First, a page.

Alumna Tara Bono (MPA'11) Explores Climate Change at Home and Abroad
The challenges of addressing climate change transcend national boundaries and require mutual cooperation between nations, as well as the interest of the larger global community. Dr. Stan Altman, President Emeritus of Baruch College, and the International Center are working together to convene professionals from Australia, China, Indonesia, Japan and the United States to explore the science, impact, adaptation, and mitigation actions related to climate change through an international fellowship program. The program is funded by US State Department’s Bureau of Educational and Cultural Affairs, and aims to promote mutual understanding and partnerships between key professional groups in the United States and their counterparts in these four East Asian and Pacific countries.
Tara Bono, recent Baruch College MPA Graduate, along with three other Climate Change Professionals from the U.S., spent three weeks in Australia learning what professionals on the other side of the world are doing in response to climate change; after all, greenhouse gas emissions know no boundaries. Tara met with leading researchers at several Universities, and toured some of the most advanced renewable energy labs and installations on the globe. Other key meetings with elected officials and businesses provided insight into the sometimes controversial political and corporate world surrounding sustainability and the environment. The newly-introduced plan to reduce greenhouse gas emissions by implementing a carbon pricing mechanism was a major topic discussed throughout the fellowship experience. This initiative is being praised by leaders from the U.K. and E.U. as it is the first real effort by a developed country to tackle the carbon problem on a national level. Although the issue hasn't made huge headlines in the U.S. yet, there are at least four young professionals watching this development very closely.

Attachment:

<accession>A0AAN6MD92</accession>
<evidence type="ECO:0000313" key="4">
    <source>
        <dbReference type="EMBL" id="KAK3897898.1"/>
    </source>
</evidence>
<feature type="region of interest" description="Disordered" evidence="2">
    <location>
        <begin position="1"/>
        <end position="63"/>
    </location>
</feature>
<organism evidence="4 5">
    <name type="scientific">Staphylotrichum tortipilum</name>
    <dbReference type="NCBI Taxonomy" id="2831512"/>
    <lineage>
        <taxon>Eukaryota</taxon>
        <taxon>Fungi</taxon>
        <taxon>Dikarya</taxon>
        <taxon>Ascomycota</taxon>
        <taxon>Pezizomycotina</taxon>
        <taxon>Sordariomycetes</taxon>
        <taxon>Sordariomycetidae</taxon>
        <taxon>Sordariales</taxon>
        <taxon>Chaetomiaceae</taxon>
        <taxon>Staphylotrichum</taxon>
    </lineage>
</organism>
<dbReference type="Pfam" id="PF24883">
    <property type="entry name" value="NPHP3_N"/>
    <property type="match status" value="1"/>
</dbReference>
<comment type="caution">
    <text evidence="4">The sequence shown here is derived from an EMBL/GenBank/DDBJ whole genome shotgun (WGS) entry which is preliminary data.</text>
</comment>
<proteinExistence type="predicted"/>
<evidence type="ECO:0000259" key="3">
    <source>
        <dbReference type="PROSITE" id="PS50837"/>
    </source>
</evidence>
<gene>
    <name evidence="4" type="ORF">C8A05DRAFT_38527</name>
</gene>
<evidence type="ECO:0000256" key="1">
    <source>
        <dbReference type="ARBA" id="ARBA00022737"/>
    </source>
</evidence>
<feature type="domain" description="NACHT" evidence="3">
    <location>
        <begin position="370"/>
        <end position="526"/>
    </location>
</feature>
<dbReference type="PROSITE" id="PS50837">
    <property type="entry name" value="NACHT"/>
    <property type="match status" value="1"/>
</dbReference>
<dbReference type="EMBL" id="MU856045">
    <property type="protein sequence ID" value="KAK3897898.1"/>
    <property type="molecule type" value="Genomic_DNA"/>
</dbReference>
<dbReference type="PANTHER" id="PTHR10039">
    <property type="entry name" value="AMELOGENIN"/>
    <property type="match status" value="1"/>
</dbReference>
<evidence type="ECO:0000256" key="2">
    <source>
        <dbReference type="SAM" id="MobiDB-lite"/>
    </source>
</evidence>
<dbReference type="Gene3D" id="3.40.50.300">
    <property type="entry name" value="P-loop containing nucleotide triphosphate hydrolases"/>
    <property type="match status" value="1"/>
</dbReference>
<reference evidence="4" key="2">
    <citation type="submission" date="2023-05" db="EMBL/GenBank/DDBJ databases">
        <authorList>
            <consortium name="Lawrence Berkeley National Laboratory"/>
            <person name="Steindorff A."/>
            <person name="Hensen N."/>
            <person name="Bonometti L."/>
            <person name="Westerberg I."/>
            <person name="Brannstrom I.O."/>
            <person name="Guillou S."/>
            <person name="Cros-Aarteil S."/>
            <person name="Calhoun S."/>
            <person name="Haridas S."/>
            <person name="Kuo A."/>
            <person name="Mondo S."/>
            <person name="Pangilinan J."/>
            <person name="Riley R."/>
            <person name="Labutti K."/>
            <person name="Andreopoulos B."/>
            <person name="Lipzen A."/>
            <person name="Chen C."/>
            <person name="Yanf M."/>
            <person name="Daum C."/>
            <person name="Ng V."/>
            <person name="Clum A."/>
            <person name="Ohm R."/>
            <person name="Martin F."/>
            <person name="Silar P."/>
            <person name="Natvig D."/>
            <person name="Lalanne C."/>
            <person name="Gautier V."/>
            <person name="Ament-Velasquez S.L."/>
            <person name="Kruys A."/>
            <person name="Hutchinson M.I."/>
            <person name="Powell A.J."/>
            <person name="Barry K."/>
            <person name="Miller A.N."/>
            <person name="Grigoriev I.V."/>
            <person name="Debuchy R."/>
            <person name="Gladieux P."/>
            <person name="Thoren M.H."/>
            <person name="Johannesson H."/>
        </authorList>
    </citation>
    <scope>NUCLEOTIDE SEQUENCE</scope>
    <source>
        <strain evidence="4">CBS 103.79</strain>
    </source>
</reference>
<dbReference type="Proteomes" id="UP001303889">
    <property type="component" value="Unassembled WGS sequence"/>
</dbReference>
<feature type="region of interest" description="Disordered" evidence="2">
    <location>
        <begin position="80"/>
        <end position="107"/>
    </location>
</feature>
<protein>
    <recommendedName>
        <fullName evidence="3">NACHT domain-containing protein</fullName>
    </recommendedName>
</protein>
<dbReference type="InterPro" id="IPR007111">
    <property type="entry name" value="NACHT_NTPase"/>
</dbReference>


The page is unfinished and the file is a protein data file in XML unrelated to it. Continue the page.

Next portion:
This October, Tara and her organization, Citizens Campaign for the Environment, will be hosting two international fellows as interns. The fellows will gain first-hand knowledge of grassroots environmental non-profits in the United States through meetings with elected officials, attendance at public meetings, renewable energy project site visits, as well as contributing to research and community organizing. By facilitating these internships, Tara hopes to establish links and develop a network of committed professionals around the world.